Teachers Feel Conflicted With Remote Schooling During Pandemic Educators around the U.S. told us they're facing heartbreaking choices between the needs of their students and the needs of their own children.
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'I'm Only 1 Person': Teachers Feel Torn Between Their Students And Their Own Kids

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'I'm Only 1 Person': Teachers Feel Torn Between Their Students And Their Own Kids

'I'm Only 1 Person': Teachers Feel Torn Between Their Students And Their Own Kids

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NOEL KING, HOST:

A lot of parents are struggling with their kids doing school from home this year but especially parents who are also teachers. NPR's Anya Kamenetz has been finding they're working harder than ever on both fronts.

ANYA KAMENETZ, BYLINE: I catch Patricia Stamper with the Zoom going in the background.

PATRICIA STAMPER: No, no, you're good. You're good. It's just I'm in between meetings. That's why I'm - one meeting is running over. You're good.

KAMENETZ: Stamper works with special education students for Washington, D.C., public schools. These days, her virtual classroom is at home and so is her toddler, Patrick, and her kindergartner, Pete.

STAMPER: Here, here. Hold on. Here. Here, go in your room. Give me a second. You're not in trouble, Pete. Just give me some time, OK?

KAMENETZ: The other day when she was working, Pete started acting up in virtual kindergarten, imitating his favorite YouTube star.

STAMPER: He was like, I'm bored. I want to be like Ryan on YouTube. I'm like, no.

KAMENETZ: Stamper says Pete isn't doing well with three to four hours a day of video teaching, and it's not easy for her either. Her husband works out of the home and her toddler has special needs.

STAMPER: And it's - no offense. It's hard to check him. I'm trying to do my job and, you know, bounce back and forth, but I'm only one person.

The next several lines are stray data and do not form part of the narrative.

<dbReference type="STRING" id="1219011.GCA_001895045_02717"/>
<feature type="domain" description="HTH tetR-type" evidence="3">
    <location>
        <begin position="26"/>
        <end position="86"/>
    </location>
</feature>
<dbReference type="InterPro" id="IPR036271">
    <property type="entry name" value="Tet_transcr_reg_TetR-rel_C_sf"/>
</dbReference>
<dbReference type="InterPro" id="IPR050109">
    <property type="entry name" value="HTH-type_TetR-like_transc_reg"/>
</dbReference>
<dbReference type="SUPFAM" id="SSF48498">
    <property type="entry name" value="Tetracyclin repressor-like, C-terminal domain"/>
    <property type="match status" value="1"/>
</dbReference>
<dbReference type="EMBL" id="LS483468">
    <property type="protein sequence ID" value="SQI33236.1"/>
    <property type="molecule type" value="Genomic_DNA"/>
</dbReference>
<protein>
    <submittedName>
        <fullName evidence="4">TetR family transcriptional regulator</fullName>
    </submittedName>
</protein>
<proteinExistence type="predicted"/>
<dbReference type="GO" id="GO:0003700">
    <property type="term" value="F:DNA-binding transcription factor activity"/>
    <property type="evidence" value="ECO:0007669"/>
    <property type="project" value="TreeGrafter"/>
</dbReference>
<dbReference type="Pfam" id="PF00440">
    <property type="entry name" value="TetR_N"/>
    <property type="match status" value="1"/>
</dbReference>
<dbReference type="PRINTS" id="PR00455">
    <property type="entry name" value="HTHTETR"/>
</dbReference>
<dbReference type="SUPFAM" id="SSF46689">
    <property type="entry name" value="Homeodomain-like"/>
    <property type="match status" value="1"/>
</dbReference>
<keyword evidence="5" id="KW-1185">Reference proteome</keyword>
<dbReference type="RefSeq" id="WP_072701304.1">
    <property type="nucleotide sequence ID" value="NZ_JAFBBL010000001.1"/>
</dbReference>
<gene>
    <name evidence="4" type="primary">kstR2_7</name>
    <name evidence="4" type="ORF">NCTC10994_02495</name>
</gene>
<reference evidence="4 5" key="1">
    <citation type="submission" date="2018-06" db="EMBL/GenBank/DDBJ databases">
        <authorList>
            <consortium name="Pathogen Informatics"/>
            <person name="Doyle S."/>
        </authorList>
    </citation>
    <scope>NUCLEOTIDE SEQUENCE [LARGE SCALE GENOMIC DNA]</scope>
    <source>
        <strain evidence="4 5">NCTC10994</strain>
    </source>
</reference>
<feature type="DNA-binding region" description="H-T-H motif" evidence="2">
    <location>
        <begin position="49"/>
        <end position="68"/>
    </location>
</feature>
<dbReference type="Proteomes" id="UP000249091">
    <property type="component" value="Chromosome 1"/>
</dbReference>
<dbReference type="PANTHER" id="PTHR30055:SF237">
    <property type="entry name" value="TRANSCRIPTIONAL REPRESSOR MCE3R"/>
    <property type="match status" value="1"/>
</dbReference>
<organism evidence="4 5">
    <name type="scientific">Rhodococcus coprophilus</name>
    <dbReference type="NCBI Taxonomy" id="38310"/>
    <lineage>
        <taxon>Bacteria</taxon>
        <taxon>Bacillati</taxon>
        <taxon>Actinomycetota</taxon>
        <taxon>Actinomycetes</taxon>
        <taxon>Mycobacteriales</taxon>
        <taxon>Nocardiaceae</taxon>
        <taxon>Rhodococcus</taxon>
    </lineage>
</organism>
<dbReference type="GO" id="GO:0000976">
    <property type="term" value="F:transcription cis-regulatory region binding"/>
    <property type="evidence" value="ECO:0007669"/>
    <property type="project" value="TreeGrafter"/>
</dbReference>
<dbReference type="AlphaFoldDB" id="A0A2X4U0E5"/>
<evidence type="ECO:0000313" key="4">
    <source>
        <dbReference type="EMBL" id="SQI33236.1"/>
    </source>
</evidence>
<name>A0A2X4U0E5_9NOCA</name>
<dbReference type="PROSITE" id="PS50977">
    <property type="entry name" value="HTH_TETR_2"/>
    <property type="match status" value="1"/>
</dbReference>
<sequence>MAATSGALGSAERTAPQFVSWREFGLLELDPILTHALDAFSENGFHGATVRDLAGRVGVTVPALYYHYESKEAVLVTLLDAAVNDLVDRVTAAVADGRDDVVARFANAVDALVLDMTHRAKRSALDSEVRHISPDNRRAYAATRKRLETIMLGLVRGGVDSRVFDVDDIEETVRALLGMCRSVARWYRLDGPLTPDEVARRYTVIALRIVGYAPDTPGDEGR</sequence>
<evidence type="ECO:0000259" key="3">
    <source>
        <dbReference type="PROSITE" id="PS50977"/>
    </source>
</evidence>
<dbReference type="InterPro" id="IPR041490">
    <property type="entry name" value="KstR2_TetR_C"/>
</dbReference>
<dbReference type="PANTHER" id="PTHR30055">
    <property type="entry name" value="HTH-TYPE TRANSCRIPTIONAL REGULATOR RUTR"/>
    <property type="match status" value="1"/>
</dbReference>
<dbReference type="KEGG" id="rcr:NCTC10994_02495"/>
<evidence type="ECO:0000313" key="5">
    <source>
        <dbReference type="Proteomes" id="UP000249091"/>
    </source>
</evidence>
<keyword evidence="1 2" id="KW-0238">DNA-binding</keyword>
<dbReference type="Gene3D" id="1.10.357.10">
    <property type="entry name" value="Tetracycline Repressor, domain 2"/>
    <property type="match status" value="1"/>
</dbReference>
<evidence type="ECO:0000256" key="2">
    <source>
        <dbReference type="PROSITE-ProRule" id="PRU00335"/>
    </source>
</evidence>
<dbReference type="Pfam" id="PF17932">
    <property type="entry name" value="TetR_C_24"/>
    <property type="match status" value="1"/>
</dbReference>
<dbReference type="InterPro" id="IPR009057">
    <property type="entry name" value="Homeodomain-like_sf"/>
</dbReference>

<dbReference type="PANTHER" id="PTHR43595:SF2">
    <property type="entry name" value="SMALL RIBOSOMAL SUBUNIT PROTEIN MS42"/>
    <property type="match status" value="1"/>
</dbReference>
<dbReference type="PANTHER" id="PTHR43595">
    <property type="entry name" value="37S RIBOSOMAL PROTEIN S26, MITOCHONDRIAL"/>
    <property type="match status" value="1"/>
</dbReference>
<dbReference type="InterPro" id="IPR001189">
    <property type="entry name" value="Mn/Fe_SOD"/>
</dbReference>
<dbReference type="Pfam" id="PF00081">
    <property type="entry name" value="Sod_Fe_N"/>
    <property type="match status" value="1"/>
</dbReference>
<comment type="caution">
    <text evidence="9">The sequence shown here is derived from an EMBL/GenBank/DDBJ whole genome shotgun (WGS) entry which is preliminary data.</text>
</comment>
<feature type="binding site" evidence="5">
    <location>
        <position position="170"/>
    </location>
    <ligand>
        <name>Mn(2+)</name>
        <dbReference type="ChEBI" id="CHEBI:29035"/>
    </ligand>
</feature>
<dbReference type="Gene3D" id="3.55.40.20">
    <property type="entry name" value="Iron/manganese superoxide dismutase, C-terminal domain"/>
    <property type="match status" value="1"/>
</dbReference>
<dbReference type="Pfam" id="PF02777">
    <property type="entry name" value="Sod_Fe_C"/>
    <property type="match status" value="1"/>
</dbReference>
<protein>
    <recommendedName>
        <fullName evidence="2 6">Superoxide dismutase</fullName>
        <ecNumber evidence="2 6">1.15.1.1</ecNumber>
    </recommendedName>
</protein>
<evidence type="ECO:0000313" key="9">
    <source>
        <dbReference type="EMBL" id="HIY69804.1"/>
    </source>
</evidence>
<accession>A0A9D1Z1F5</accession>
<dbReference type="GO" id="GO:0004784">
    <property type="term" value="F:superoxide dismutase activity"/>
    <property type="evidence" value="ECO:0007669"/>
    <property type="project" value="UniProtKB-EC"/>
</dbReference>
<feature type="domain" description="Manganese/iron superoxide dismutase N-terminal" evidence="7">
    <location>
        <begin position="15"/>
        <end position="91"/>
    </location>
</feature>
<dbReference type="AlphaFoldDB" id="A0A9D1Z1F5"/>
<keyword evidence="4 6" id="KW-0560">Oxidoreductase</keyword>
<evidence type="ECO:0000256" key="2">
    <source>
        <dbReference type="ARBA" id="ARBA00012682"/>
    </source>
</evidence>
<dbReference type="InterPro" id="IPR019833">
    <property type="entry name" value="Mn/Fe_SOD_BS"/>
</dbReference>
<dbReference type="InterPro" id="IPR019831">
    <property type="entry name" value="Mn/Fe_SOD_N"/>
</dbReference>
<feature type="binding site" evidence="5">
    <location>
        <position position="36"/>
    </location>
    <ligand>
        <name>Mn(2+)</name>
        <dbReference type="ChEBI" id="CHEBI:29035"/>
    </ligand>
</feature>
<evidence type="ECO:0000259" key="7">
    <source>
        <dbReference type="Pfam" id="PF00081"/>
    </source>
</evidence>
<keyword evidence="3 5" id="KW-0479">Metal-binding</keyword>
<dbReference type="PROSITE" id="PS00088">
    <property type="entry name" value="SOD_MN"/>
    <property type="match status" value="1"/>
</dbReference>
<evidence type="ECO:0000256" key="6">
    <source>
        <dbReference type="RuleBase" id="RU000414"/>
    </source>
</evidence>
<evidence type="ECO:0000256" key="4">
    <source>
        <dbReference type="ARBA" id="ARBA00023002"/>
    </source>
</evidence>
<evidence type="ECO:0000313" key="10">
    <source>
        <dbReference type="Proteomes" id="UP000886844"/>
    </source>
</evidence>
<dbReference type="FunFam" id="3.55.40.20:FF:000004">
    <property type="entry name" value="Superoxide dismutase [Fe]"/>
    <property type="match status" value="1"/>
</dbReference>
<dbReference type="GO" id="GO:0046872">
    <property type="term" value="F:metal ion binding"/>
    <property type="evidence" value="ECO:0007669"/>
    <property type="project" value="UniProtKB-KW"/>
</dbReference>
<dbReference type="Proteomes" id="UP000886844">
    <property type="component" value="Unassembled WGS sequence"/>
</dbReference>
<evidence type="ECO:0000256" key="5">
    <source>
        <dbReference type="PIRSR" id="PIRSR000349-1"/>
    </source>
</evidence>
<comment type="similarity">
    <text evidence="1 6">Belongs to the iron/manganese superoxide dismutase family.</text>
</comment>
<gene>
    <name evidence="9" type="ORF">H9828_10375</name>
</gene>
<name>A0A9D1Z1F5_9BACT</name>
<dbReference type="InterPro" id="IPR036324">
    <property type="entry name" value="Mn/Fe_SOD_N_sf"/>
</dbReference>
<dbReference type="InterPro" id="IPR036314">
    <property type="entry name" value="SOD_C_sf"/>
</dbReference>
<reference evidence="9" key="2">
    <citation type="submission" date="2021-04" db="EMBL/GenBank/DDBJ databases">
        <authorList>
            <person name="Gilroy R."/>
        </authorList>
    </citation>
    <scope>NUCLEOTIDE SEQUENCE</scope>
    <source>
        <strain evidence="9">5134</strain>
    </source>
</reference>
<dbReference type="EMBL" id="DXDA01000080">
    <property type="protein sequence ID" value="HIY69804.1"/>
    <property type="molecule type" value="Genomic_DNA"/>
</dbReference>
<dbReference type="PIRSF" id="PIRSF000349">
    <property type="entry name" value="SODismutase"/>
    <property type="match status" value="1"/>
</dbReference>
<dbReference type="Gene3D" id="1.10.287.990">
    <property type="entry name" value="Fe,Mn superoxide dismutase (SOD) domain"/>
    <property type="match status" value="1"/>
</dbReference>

KAMENETZ: There are more than 4 million teachers in the United States. The typical teacher is a woman in her early 40s. Over the summer, NPR and Ipsos surveyed teachers and found about half had children under 18 at home. And of those, 57% told us I cannot properly do my job from home while also taking care of my children. So NPR put a call out for teachers who are also parents to tell us about their experiences in this back-to-school season like no other. We heard from nearly 100. They told us of losing colleagues to coronavirus and of having nightmares about returning to school. Bethany is a high school science teacher in New Jersey. We're only using her first name to protect her family's privacy. Her husband teaches at the same school, and they have three sons. Bethany was one of many teachers who shared about an agonizing tug of war between their students' needs and those of their families. Her youngest developed a mysterious rash during lockdown.

BETHANY: Even when I was in the ER, I remember one of my students was like, I need your help. And I was like, I just can't right now. And she was like, that's ridiculous. I'm telling my - you know, I'm telling my guidance counselor.

KAMENETZ: Their middle child, 5 years old, became lonely, anxious and depressed in the spring. Then one day, he stopped eating. She and her husband were working from 5 a.m. till midnight and often through dinnertime responding to students in need. She said it took a few weeks to figure out he was spitting his food in a napkin.

BETHANY: So we didn't realize yet what was happening until one night because, you know, my husband's like, no, he is eating. I was like, I feel like he's not eating. And then we looked through the garbage, and there it was, his whole day of, like, spitting it out.

KAMENETZ: Her son lost significant weight. He got better after he started seeing a therapist online. And while his school is still remote this fall, he has joined a travel soccer team as restrictions ease in New Jersey. But Bethany says she'll never forget...

BETHANY: Watching my kid lay in bed all day saying I just want to die.

KAMENETZ: While many teacher parents who are trying to work from home feel overwhelmed, those who are going back into the classroom fear they are putting their families at risk.

SHANA WHITE: When I come home, I shower immediately. I don't let my kids touch me or my husband. I don't hug, say hi.

KAMENETZ: Shana White teaches middle school computer science in Georgia in a county that has high rates of coronavirus.

WHITE: Even in our district, we've had teachers and administrators and students test positive for it. So it's just - to me, it's not a question of if. It's just a question of when is it going to happen?

KAMENETZ: She's required to teach in person in order to keep her job, but White doesn't think it's safe. So she's keeping both of her children home with her husband. But she says online learning has killed their love of school.

WHITE: Every time in the morning when my son gets up, he goes, oh, my gosh, I have to do virtual school again. And just hearing that from my 8-year-old, it breaks my heart just because I want my kids to love school. And they did used to love school.

KAMENETZ: She says they're holding out hope that they can all be back in classrooms truly safely by January. Anya Kamenetz, NPR News.

(SOUNDBITE OF MAN MOUNTAIN'S "TO BE MADE AS NEW")

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